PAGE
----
The violence of law threatens to expose the façade of law’s dispassionate reason, of its necessity and restraint, as just that –– a façade –– and to destabilise law by forcing choices between the normative aspirations of law and the need to maintain social order through force. Violence threatens to swallow up law and leave nothing but a social world of forces arrayed in aggressive opposition. Where violence is present, can there be anything other than violence?Footnote 70

Austin Sarat makes this pertinent observation about capital punishment (as a form of law’s violence). In the case of dissenting citizens such as Swamy and Rao, national security was given a higher value at the cost of their rights as prisoners notwithstanding that the trial had not even begun. The custodial neglect they experienced is violent when age-based needs are disregarded. This, despite the trial not even having begun. The law is also violent in a different way. It severs the social from an individual’s life, and while modern prisons have always functioned on the principle of denial of liberty and isolation from family, during the pandemic, this severance of the social assumed a critical form.

Sudha Bharadwaj, a sexagenarian lawyer and an activist, was also arrested in 2018 by Pune police over the Bhima Koregaon issue. The courts refused to grant her bail four times.Footnote 71 She has diabetes, hypertension, and suffers from pulmonary tuberculosis, and while residing in jail, she also developed a heart disease. She had also developed symptoms of COVID-19, such as loss of taste. At one point, she was living with a COVID-positive prisoner. Her daughter had pleaded with the high court to grant her interim bail on medical grounds.Footnote 72 In an interview, her daughter (in her mid-20s) recounted the horror and trauma of having to deal with her mother’s incarceration amidst a pandemic on her own.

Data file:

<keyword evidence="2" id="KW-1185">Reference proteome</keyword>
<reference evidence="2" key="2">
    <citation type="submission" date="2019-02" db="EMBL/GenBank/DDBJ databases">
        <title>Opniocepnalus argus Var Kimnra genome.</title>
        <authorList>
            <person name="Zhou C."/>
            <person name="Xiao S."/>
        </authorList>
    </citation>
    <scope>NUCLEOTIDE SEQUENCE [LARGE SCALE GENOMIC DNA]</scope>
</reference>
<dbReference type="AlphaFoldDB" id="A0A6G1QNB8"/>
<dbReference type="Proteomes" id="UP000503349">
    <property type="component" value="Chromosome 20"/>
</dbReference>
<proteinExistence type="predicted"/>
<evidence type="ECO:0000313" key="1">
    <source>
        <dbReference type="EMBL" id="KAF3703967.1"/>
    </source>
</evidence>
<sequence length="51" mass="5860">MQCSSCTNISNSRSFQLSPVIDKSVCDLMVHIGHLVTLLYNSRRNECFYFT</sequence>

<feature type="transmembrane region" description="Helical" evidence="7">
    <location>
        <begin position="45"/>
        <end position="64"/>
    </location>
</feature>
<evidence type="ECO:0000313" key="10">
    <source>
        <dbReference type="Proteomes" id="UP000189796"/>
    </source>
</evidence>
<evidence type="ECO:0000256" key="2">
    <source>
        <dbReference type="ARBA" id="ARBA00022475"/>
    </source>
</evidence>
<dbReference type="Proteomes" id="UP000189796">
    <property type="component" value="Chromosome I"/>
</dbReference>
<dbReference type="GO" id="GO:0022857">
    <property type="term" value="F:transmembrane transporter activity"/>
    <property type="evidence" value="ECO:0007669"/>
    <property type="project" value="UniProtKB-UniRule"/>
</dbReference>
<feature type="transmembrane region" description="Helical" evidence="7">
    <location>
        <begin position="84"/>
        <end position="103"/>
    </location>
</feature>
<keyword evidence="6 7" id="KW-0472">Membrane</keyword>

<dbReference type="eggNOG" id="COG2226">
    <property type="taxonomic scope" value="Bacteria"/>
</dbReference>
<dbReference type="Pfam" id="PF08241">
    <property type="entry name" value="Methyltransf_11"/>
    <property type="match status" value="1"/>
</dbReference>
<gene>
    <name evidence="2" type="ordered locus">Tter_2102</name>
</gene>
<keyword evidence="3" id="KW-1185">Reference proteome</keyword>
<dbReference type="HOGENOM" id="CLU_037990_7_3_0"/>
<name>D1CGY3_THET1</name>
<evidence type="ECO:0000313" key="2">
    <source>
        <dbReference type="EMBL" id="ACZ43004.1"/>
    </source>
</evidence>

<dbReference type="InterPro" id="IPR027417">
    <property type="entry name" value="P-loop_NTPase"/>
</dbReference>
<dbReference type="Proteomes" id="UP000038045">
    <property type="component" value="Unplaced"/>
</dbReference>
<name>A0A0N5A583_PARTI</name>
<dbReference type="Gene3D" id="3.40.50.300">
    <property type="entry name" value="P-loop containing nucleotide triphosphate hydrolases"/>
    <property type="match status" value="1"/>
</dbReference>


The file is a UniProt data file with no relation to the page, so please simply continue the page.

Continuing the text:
The day I got to know about Father Stan’s death, I cried my heart out. I am very scared for my mother. When our lawyers tell us about how her health is deteriorating, it kills me on the inside. Father Stan could have been saved. But the state left him to die. I am scared they might do the same to my mother, she says.Footnote 73

For a girl in her mid-20s, having to deal with this situation during the pandemic was horrifying. Such circumstances can significantly impact the mental health of both the prisoner and their dependents and/or significant others.

Gautam Navlakha, another accused in the same case, was shifted to the anda cell in October 2021. This move was perhaps, as Jinee Lokaneeta reminds us, ‘just another reminder that imprisonment itself appears inadequate for the state. Instead, there is a constant need to continually break the body and soul of a person by making the conditions more challenging.’Footnote 74 Lokaneeta alerts us to the rampant and discretionary use of anda cells by prison authorities and highlights the ambiguity of its functioning as per state law. Navlakha’s partner Sahba Husain, herself an activist, in an interview revealed that the raid by the police was the most dreadful for her and that she was ‘shaken’ when he was taken away to Mumbai.Footnote 75 ‘How do you deal with lockdown and his arrest at the same time?’ she pondered. It left her with ‘deep sorrow’ and affected her profoundly. Subsequently, the inability to get information about his health from time to time worried her. Meanwhile, he had also become a grandfather but could not visit his daughter abroad as he had had to surrender his passport.

The life course perspective in gerontology highlights the importance of historical, structural forces and social conditions that impact an individual’s role changes and role enactment, which has significant consequences for ageing in late life.Footnote 76 According to the life course perspective, time and temporality are crucial determining factors to understand individual experiences of ageing and care related needs.Footnote 77 In the context of Navlakha, his incarceration and the juridical gaze crafted his ageing experiences by excluding him from the familial role that he was expected to take on by thrusting him into a ‘new regime of prison roles’.Footnote 78 Such an exclusion produces a time lag between his prison role and expected social role by stretching time of trial to an uncertain period.